March 26, 2012 | By Roger Thurow

Relief to Resilience

There is little mail service in rural Africa, so the smallholder farmers there wouldn’t have received last week’s annual letter of U.S. Agency for International Development Administrator Rajiv Shah.  But they certainly would welcome his words.

“To put it simply,” Shah wrote, “if you care about fighting poverty, then you should care about boosting harvests.”

Boosting harvests is the smallholder farmers’ top priority, for that is their main way to eliminate the dreaded hunger season, improve household nutrition and generate income to pay school fees and better their living conditions.

For the farmers in western Kenya who I followed last year for the forthcoming book The Last Hunger Season, the planting season is now imminent.  They are waiting for the long-rains season to begin before they sow their maize seeds.  If the rains will be steady, they are anticipating good harvests, but they know that one bumper crop won’t be good enough.  They will need bumper harvest after bumper harvest to complete the transition from subsistence farming to sustainable farming, from merely farming to live to farming to make a living.  It’s a huge difference, requiring repeated success.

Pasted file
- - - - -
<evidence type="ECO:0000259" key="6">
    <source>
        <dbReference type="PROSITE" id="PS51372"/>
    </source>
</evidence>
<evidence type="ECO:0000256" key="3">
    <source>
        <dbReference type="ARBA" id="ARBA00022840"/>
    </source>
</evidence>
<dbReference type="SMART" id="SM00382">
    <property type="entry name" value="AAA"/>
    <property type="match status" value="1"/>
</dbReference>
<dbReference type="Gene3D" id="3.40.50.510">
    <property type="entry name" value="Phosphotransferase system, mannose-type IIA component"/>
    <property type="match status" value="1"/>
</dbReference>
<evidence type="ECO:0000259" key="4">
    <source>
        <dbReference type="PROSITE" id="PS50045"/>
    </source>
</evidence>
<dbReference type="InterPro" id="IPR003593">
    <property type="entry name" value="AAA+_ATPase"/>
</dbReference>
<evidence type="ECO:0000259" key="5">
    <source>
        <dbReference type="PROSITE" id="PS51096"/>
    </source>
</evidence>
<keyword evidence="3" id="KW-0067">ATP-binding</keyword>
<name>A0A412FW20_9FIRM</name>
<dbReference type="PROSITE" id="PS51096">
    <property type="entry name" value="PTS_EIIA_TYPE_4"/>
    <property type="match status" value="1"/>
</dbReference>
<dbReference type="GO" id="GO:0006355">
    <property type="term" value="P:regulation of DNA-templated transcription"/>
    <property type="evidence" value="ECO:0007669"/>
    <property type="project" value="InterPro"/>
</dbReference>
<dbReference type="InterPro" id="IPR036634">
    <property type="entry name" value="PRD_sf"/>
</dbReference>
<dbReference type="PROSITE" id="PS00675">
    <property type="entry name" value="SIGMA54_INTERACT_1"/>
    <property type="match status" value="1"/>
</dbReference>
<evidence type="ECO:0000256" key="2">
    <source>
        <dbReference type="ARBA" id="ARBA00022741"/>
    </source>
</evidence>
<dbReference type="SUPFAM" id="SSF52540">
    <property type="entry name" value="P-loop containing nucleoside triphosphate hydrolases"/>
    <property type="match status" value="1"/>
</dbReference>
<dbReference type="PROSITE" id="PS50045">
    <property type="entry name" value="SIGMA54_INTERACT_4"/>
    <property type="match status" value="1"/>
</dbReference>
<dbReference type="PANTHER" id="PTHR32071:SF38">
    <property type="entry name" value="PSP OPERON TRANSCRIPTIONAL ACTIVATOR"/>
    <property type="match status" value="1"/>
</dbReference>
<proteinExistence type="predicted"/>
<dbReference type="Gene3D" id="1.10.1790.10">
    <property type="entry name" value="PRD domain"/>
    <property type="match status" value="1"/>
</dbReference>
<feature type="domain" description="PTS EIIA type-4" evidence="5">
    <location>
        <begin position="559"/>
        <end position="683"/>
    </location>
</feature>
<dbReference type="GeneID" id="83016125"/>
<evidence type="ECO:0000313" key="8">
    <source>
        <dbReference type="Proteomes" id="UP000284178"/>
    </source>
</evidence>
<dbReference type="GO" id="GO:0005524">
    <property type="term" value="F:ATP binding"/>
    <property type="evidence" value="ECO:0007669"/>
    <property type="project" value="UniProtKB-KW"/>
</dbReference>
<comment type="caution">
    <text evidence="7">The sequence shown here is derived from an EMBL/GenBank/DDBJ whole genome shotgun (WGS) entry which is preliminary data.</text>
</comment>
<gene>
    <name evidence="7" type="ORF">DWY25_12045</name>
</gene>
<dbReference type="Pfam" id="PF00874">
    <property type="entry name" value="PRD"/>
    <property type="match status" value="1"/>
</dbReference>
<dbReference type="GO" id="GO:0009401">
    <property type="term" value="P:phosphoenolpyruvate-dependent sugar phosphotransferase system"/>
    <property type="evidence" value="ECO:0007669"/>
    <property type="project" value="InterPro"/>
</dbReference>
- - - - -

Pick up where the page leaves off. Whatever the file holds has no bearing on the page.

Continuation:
The USAID administrator knows this as well.  “The development community,” he said in his letter, “has to expand its focus from relief to resilience, from responding after emergencies strike to preparing communities in advance.”

Those communities need to have access to better seeds and soil nutrition, and to financing to afford them, and to extension advice to best utilize them.  And they need that year after year.  Agricultural development requires a long-term commitment, with steady budgets, rather than an ad hoc reaction to hunger emergencies.

That, of course, is the principle at the center of the Obama administration’s Feed the Future initiative, which has become a cornerstone of USAID’s work.  And it should be at the core of any development strategy devised by the world’s leading industrial countries, known as the Group of 8, or G8, at their summit meeting in May, which President Obama will host.

It was certainly the lesson that came from last year’s hunger crisis in the Horn of Africa, when 13 million people needed to be fed by the outside world.  The emergency food aid response saved countless lives, but it didn’t provide any resiliency for the future.  Food aid, it should now be eminently clear, won’t prevent the next famine.  Only agriculture development, with the goal of more plentiful and nutritious harvests, will.